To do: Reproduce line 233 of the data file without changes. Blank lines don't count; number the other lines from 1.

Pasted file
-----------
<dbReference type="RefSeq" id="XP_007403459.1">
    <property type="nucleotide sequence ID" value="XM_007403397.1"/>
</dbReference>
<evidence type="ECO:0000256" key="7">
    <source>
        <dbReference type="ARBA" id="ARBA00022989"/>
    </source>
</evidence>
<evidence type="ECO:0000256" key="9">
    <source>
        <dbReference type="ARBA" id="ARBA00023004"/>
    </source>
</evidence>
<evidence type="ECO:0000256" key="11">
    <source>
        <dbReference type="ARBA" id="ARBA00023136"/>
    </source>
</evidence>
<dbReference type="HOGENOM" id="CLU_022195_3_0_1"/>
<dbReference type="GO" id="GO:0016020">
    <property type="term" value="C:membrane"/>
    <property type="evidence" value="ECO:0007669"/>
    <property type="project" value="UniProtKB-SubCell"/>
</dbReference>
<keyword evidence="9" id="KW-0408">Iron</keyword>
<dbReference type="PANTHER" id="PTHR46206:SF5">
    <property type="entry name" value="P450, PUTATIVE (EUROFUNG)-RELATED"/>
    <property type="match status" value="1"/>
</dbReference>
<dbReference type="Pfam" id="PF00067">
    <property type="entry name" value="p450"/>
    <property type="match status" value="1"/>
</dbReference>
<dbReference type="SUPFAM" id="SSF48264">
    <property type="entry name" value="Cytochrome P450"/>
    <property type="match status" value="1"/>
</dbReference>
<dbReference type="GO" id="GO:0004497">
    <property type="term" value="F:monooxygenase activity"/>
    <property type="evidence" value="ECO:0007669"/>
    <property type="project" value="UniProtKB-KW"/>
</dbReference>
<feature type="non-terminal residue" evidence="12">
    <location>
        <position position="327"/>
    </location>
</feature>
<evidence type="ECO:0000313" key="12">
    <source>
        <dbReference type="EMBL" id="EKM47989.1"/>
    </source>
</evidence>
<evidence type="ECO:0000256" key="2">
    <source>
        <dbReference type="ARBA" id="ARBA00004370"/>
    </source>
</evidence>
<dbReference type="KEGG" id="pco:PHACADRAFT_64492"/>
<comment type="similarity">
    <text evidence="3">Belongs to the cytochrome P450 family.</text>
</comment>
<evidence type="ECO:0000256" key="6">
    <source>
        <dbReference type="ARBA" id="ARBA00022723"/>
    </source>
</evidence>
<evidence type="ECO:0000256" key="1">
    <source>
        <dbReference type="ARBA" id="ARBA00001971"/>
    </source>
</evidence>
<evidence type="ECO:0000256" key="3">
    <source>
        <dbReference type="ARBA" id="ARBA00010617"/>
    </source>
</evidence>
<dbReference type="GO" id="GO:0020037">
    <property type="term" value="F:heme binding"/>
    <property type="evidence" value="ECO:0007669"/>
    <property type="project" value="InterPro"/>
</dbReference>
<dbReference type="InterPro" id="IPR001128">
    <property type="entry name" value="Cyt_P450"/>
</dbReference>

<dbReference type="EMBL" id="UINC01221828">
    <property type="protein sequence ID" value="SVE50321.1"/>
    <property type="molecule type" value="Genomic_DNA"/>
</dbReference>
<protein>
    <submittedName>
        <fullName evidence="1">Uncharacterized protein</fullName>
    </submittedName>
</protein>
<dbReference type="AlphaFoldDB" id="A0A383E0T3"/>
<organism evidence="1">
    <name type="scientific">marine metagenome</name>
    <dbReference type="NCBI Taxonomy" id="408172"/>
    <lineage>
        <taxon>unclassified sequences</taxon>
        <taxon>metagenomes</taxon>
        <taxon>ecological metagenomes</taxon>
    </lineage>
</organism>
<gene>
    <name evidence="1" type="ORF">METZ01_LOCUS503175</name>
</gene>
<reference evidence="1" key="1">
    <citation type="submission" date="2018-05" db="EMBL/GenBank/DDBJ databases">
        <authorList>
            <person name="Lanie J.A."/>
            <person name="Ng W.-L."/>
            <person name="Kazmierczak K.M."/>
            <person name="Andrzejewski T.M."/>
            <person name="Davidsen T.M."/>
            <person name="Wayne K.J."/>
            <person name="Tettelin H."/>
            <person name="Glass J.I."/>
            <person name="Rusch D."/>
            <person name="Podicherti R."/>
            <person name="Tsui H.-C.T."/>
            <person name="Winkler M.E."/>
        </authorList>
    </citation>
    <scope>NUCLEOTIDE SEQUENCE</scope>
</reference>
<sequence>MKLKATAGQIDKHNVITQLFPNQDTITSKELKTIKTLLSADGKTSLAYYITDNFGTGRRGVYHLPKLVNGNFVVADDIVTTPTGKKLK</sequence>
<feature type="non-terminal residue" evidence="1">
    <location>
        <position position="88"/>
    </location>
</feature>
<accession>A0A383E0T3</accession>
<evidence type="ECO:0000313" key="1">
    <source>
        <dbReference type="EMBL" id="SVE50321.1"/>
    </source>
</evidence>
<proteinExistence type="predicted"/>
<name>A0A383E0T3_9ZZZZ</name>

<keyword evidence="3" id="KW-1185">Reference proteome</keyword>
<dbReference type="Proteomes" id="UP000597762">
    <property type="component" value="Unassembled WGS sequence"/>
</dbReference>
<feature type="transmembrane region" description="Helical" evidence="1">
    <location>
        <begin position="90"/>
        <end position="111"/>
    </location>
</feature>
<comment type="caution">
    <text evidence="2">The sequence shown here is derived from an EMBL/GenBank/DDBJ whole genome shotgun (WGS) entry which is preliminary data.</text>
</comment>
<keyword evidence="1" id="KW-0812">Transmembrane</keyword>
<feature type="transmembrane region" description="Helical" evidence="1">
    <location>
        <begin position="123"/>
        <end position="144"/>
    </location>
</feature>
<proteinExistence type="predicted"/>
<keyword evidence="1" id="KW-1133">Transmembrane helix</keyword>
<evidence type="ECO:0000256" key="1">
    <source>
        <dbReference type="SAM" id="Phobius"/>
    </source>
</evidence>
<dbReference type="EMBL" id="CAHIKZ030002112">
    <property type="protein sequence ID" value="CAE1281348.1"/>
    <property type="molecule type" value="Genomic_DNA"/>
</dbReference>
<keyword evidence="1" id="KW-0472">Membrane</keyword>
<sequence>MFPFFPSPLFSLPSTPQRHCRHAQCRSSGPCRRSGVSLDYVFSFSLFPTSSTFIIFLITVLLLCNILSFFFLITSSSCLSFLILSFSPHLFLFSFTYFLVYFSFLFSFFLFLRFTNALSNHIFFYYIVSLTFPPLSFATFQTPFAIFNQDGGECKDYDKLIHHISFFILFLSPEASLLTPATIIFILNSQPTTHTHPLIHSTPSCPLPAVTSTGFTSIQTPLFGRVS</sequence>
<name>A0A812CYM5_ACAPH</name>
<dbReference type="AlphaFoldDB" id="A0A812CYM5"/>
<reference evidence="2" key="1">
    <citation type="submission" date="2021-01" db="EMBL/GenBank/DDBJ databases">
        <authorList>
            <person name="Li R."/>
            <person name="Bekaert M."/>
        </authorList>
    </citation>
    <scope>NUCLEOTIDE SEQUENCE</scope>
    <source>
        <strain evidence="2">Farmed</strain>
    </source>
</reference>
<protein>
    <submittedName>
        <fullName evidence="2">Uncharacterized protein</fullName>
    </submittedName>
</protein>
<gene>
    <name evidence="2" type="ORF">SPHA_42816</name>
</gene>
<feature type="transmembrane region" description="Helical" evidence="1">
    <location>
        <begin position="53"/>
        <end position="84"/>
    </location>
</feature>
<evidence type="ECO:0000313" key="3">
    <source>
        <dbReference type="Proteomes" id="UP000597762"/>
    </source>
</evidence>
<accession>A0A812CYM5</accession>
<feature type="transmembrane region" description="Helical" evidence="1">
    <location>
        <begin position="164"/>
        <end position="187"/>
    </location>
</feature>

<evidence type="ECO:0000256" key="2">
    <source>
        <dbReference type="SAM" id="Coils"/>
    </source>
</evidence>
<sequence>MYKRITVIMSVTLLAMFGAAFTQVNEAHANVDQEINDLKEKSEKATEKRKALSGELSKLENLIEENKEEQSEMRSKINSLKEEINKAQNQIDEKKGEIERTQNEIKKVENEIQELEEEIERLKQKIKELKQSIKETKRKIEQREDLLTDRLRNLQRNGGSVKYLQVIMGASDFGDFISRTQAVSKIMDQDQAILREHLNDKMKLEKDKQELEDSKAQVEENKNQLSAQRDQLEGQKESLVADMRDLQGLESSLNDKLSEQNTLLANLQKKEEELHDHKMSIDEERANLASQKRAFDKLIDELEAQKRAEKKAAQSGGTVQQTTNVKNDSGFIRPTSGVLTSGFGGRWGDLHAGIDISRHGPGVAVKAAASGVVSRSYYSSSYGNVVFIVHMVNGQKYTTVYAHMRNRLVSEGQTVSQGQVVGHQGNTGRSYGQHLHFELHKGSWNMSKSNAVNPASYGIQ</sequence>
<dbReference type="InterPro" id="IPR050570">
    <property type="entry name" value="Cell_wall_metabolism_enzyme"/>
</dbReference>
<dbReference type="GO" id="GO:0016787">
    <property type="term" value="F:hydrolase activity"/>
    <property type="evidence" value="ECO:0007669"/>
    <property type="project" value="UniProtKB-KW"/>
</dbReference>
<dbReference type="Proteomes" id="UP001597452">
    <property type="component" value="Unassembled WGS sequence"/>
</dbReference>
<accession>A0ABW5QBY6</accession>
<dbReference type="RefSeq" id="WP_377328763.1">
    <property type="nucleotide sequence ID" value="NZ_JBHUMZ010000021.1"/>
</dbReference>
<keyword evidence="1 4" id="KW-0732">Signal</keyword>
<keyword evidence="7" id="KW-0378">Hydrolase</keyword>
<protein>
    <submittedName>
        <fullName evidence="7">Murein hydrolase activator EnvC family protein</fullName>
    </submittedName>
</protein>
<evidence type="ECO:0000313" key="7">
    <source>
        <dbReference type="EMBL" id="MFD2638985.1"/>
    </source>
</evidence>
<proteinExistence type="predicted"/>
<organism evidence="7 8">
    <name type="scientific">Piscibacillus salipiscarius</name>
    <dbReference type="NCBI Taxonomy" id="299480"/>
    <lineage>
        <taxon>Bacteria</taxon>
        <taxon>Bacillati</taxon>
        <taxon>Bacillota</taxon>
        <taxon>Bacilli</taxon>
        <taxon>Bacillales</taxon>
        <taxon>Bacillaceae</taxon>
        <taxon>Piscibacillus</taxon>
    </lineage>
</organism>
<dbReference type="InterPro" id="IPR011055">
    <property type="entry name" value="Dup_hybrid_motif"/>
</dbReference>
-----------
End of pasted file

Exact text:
</dbReference>